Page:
If the aforementioned mess is present in any quantity on your deck or patio, it may be a bit of an issue.  Frequent cleaning of these areas is necessary to improve appearance and stop the mess from coming indoors on your or your pet's feet.  A simple solution is to place feeders in the lawn or a flower or garden bed where the appearance of shelled seeds and bird droppings is unlikely to be noticed.  These areas will still need to be periodically "cleaned", but it requires far less attention and effort to do so as a simple raking or mowing under the feeders is usually enough to disburse any accumulation of waste material under the feeders.  If snow is present throughout the winter, shoveling clean snow on top of the waste material is quick fix for covering up the mess until a thorough cleaning can be accomplished.

If there is an abundance of spilled seed under the feeder, be sure that you are filling your feeders with the appropriate seed.  Remember...hanging or elevated feeders work best with one seed type, usually black-oil sunflower.  Seed mixes in these feeders often result in an extraordinary mess from the birds sifting through the seed mix to get to their favorite seed type.  Some seeds, like thistle, need specially-designed feeders to disburse the seed properly without a mess.

One more simple solution is to purchase feeders with seed trays (see photo above right) to catch some of the mess or set up a separate seed catcher under the feeders to keep the mess under the feeders contained.  These items need to be cleaned frequently due to the concentrated accumulation of material which may contribute to fungal growth or disease transmission.

Avoid Disease Transmission
Any area frequented by a high volume of organisms is a potential breeding ground for disease.  We know the importance of sanitation in restaurants and our own kitchens, but these same principles are rarely applied to the buffet line we offer to the birds in our yards.  Very simply, clean feeders and food will prevent birds from becoming ill.  Here are couple things to remember:
  • Never offer moldy or rancid food at your feeding station
  • Keep feeding stations clear of excessive waste material
  • Spread feeders out to avoid concentrated accumulations of waste and reduce stress from competition among individual birds
  • Clean feeders periodically with a 10% bleach solution and allow to air dry completely before refilling

Goldfinch exhibiting symptoms of Mycoplasmal conjunctivitis

If the above recommendations are performed, your birds will feed with very little chance of contracting illness from your station or one another.  There are circumstances in which diseased birds do find your station and present a hazard to the other visitors regardless of your cleaning habits.  One of the most common instances of disease during winter feeding is Mycoplasmal conjunctivitisRead a previous post about conjunctivitis here.  If birds with symptoms appear at your feeders, take the feeders down, clean them, and don't start feeding until all birds have disbursed from your feeding station.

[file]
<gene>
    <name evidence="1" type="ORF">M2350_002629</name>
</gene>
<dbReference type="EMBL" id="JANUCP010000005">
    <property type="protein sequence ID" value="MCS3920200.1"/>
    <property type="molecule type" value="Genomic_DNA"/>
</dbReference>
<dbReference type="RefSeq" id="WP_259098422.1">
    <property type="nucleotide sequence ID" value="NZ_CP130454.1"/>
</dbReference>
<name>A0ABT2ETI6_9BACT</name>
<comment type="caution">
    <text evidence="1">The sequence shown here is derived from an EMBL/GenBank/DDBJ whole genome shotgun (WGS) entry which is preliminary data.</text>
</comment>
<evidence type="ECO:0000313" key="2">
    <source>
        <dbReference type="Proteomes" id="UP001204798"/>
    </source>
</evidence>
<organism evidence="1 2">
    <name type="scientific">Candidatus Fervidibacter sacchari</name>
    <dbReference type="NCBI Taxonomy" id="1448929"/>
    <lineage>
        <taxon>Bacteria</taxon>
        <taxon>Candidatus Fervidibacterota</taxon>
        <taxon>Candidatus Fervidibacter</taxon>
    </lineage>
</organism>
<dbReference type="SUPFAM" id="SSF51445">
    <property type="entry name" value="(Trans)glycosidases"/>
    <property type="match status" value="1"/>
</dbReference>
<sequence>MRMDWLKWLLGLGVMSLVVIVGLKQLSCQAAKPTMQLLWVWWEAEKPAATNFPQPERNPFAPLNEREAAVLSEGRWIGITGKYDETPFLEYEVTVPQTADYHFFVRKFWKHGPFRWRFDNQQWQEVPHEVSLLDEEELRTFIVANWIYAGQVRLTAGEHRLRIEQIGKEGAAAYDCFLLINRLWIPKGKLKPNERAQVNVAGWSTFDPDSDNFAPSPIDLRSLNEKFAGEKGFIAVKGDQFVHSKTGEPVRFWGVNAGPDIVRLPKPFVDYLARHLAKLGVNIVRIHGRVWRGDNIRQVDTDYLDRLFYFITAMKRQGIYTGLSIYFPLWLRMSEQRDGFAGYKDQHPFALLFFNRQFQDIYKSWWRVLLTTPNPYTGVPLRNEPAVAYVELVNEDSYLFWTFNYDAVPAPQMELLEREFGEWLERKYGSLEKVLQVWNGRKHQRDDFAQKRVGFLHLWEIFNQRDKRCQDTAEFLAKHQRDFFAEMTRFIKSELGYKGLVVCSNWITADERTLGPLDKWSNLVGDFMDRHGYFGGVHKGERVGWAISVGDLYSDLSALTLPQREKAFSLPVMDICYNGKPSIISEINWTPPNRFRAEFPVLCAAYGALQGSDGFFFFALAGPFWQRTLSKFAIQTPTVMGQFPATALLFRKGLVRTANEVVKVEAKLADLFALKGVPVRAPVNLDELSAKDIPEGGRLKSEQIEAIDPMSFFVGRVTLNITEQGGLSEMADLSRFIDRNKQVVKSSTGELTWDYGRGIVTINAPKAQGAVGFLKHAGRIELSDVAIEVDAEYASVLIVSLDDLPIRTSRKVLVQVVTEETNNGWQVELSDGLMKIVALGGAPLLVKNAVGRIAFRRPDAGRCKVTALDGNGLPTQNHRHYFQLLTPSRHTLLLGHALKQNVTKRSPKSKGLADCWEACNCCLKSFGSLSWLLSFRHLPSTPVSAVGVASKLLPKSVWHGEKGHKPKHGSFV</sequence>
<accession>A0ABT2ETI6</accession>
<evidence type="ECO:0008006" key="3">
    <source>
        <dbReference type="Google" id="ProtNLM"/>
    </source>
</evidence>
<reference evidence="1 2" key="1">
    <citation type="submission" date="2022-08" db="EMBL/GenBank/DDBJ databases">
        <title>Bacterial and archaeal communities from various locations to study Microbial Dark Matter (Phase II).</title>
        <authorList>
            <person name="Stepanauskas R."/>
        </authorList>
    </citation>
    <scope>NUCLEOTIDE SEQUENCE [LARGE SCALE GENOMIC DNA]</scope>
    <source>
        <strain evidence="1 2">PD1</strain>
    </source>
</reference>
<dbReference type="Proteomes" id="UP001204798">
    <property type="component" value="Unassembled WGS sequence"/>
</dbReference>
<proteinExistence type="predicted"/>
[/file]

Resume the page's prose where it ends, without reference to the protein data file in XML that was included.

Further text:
Predators
Bird feeders are largely intended for songbirds, but they eventually become visited by a predator or two looking to make a meal from your seed-loving visitors.  Hawks and cats are two of the mostly likely culprits for upsetting a happy feeding station.  Continued and repeated visits by predators, perceived or otherwise, will cause birds to stop visiting. 

Keep cats indoors and encourage neighbors to do the same.  Reduce hiding places where cats can ambush feeding stations.  House cats and feral cats kill more birds than any other predator.  This needless threat is easily avoidable with due diligence on all of our part.

Hawks are a natural part of the landscape and they will inevitably make a visit to your feeding station to make a suprise attack.  For some folks, this will happen once or twice a year, and its quite thrilling and interesting to observe.  For others, it can become a consistent problem if the hawk is repeatedly successful at grabbing a meal.  Reduce songbird mortality by predation by placing feeders within 10-20 feet of cover.  Your birds will have an opportunity to get away, and the hawk will become less likely to make an easy meal every time they visit your yard.

Cooper's Hawk sitting on my birdfeeding station

For more information and solutions to common birdfeeding problems, check out the following resources:
Happy bird feeding!

-Adam Zorn, Naturalist